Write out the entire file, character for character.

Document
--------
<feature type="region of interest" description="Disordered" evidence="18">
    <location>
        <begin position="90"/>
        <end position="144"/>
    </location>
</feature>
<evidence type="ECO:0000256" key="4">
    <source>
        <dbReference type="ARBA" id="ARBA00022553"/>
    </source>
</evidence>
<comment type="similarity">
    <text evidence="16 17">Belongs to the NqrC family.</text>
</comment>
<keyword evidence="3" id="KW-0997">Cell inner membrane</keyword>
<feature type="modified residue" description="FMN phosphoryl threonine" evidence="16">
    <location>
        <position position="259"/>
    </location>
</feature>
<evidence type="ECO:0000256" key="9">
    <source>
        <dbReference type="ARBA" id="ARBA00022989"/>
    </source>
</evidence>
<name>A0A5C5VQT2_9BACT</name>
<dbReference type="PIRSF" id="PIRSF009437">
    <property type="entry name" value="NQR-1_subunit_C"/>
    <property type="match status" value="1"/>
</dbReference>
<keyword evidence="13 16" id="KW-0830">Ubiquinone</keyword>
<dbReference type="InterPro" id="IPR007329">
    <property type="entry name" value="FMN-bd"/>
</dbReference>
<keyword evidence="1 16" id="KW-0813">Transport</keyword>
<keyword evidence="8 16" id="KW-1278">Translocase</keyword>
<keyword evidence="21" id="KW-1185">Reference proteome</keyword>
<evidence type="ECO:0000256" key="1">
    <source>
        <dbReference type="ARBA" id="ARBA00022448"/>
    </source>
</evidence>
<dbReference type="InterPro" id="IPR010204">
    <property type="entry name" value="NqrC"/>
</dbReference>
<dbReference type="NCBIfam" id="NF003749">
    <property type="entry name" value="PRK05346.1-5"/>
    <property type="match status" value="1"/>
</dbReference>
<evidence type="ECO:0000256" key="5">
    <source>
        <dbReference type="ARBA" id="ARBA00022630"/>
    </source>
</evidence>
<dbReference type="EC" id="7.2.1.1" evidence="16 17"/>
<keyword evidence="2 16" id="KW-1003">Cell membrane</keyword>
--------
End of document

<feature type="region of interest" description="Disordered" evidence="18">
    <location>
        <begin position="90"/>
        <end position="144"/>
    </location>
</feature>
<evidence type="ECO:0000256" key="4">
    <source>
        <dbReference type="ARBA" id="ARBA00022553"/>
    </source>
</evidence>
<comment type="similarity">
    <text evidence="16 17">Belongs to the NqrC family.</text>
</comment>
<keyword evidence="3" id="KW-0997">Cell inner membrane</keyword>
<feature type="modified residue" description="FMN phosphoryl threonine" evidence="16">
    <location>
        <position position="259"/>
    </location>
</feature>
<evidence type="ECO:0000256" key="9">
    <source>
        <dbReference type="ARBA" id="ARBA00022989"/>
    </source>
</evidence>
<name>A0A5C5VQT2_9BACT</name>
<dbReference type="PIRSF" id="PIRSF009437">
    <property type="entry name" value="NQR-1_subunit_C"/>
    <property type="match status" value="1"/>
</dbReference>
<keyword evidence="13 16" id="KW-0830">Ubiquinone</keyword>
<dbReference type="InterPro" id="IPR007329">
    <property type="entry name" value="FMN-bd"/>
</dbReference>
<keyword evidence="1 16" id="KW-0813">Transport</keyword>
<keyword evidence="8 16" id="KW-1278">Translocase</keyword>
<keyword evidence="21" id="KW-1185">Reference proteome</keyword>
<evidence type="ECO:0000256" key="1">
    <source>
        <dbReference type="ARBA" id="ARBA00022448"/>
    </source>
</evidence>
<dbReference type="InterPro" id="IPR010204">
    <property type="entry name" value="NqrC"/>
</dbReference>
<dbReference type="NCBIfam" id="NF003749">
    <property type="entry name" value="PRK05346.1-5"/>
    <property type="match status" value="1"/>
</dbReference>
<evidence type="ECO:0000256" key="5">
    <source>
        <dbReference type="ARBA" id="ARBA00022630"/>
    </source>
</evidence>
<dbReference type="EC" id="7.2.1.1" evidence="16 17"/>
<keyword evidence="2 16" id="KW-1003">Cell membrane</keyword>